The team alongside “Ben Sykes” has formed a powerful strategy in the area of compound medicine. What began as a seeming niche is now a well-realized system of balances to encourage compounding techniques and purchasing power from niche providers.
Struggling Against the Big Three Obstacles
The basic idea is simple. It is birthed from a problem of accessibility. Many small-scaled veterinary practices were struggling to receive the proper orders they needed to care for animals. This was particularly problematic in niche areas, such as caring for reptiles, birds, exotic animals, and more. Anything that was not a common household pet was pushed to the fringes of the market.
Some charity organizations and animal care groups struggled with finding affordable resources in the perfect storm of inability. If the animal was exotic in any way, dealing with a tough problem, and existing in a group lacking in distinct resources, the animal would struggle immensely.
Ben Sykes has helped bring compounding to the fringe animal care areas. The idea is essentially one that relies on small batch orders for specialized products. The team can receive medications that would be inaccessible through traditional outlets. The care specialist can improve their compliance score and have access to a wider range of specialized items.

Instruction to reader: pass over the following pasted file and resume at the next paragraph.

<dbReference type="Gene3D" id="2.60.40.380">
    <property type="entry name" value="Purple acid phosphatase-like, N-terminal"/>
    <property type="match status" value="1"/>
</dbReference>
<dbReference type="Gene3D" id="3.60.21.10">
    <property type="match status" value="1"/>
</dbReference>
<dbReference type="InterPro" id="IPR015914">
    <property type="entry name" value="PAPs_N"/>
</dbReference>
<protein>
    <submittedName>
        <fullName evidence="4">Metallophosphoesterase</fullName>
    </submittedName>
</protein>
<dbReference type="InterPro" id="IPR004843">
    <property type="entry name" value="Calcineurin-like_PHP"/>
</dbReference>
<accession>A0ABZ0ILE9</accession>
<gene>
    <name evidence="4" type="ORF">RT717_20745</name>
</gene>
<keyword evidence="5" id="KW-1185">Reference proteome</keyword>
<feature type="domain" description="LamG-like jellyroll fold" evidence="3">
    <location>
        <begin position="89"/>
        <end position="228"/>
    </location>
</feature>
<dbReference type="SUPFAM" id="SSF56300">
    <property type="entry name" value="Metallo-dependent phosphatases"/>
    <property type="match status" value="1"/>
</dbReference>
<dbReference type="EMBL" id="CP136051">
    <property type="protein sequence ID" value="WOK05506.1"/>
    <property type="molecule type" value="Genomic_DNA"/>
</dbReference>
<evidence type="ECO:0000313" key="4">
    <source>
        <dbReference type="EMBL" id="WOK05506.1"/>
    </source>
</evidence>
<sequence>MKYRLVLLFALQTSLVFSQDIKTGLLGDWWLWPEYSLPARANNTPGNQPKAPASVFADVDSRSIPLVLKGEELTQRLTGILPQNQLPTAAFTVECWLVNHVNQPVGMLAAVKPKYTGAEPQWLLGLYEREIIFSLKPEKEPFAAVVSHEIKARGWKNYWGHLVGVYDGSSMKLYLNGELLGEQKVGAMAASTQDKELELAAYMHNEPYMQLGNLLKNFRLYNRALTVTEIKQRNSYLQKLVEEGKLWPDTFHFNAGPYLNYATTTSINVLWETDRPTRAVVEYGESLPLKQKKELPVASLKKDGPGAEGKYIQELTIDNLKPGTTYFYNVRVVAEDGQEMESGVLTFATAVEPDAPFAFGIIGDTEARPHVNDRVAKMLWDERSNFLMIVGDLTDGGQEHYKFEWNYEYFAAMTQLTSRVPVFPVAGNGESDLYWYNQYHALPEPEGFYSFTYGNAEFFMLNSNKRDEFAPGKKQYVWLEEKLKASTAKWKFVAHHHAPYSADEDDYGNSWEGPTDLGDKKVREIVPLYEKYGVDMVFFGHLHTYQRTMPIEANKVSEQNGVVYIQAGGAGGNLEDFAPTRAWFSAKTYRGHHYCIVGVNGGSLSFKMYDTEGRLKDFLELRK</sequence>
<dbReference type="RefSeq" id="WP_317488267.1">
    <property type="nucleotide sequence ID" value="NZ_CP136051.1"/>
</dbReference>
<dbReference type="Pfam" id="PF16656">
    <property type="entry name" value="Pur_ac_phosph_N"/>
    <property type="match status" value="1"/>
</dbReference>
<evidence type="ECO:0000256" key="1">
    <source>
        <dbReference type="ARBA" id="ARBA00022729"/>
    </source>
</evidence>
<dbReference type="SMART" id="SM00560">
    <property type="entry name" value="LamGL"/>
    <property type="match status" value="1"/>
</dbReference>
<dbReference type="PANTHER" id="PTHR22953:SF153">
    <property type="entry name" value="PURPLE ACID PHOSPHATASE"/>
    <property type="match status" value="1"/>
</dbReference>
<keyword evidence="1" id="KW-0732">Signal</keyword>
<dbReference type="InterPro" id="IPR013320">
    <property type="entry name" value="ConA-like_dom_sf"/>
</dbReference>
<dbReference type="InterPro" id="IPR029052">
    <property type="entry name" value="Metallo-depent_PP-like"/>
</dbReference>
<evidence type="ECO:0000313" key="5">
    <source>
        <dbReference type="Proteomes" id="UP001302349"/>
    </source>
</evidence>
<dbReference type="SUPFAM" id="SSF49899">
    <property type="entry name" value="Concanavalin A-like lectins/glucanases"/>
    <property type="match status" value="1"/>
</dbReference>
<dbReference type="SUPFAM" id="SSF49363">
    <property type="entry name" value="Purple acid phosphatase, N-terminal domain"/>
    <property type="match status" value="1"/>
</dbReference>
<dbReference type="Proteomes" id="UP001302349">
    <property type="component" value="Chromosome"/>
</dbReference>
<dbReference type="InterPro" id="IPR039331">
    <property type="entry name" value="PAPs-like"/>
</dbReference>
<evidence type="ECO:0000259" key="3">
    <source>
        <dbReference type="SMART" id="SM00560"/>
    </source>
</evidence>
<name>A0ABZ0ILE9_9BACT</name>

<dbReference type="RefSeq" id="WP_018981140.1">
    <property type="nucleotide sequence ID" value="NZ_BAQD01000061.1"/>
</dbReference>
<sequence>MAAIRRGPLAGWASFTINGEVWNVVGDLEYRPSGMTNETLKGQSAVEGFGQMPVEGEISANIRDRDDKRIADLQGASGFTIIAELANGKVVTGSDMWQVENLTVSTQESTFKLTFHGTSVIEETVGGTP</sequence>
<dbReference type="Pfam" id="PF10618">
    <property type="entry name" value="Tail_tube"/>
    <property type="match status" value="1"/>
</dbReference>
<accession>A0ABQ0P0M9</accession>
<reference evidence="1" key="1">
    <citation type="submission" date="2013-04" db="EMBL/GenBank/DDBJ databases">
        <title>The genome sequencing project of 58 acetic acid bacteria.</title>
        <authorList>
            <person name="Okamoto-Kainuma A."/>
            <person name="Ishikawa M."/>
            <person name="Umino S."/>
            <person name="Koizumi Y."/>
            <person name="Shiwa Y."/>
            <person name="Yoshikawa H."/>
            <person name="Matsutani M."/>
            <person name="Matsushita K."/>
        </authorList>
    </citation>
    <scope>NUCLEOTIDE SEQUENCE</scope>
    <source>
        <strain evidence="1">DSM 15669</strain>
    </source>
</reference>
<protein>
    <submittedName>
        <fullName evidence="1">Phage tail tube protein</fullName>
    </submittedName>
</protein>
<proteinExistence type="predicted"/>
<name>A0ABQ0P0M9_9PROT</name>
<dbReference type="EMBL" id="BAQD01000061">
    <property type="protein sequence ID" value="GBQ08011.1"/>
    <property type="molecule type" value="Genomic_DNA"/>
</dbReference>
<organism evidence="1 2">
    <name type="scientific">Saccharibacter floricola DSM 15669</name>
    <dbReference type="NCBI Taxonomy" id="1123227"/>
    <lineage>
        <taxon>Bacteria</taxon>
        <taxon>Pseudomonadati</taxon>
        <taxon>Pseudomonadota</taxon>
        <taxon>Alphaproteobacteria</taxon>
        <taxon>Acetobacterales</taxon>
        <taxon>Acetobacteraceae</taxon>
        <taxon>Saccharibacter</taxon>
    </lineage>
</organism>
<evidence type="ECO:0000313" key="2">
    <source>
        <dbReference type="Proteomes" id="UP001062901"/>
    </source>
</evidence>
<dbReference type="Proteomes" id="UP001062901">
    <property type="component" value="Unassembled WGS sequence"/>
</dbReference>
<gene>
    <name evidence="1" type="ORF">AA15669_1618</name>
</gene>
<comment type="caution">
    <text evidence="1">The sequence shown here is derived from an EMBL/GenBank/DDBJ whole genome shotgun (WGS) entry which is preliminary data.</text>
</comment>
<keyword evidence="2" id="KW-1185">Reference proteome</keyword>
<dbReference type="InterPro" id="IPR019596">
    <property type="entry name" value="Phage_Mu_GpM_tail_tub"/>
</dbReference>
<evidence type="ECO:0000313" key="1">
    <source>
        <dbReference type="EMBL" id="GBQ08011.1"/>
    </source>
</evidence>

Compounding Changed the Dynamic
These items may only be needed a few times a year. But, when it happens, vets can care for the animals, keep records high, and supply for a virtually unlimited variety of situations. No longer are specialists often restricted to the most common ailments.
It has helped change expectations. It has also helped save the lives of animals, garner greater support at a financial level for already-struggling institutions, and help fuel more positive growth.
Ben Sykes, Nick Bova, and their accomplished team have helped fulfill upwards of 200 orders a day in small batches and for specialty outlets. The team fosters great relationships with these providers, and they help handle the high-end tasks of compliance. They have made rehabilitation clinics better. They have improved the cultural rehab in zoos. They have helped funnel wide support in areas that were not given the proper resources and time from major medicine suppliers.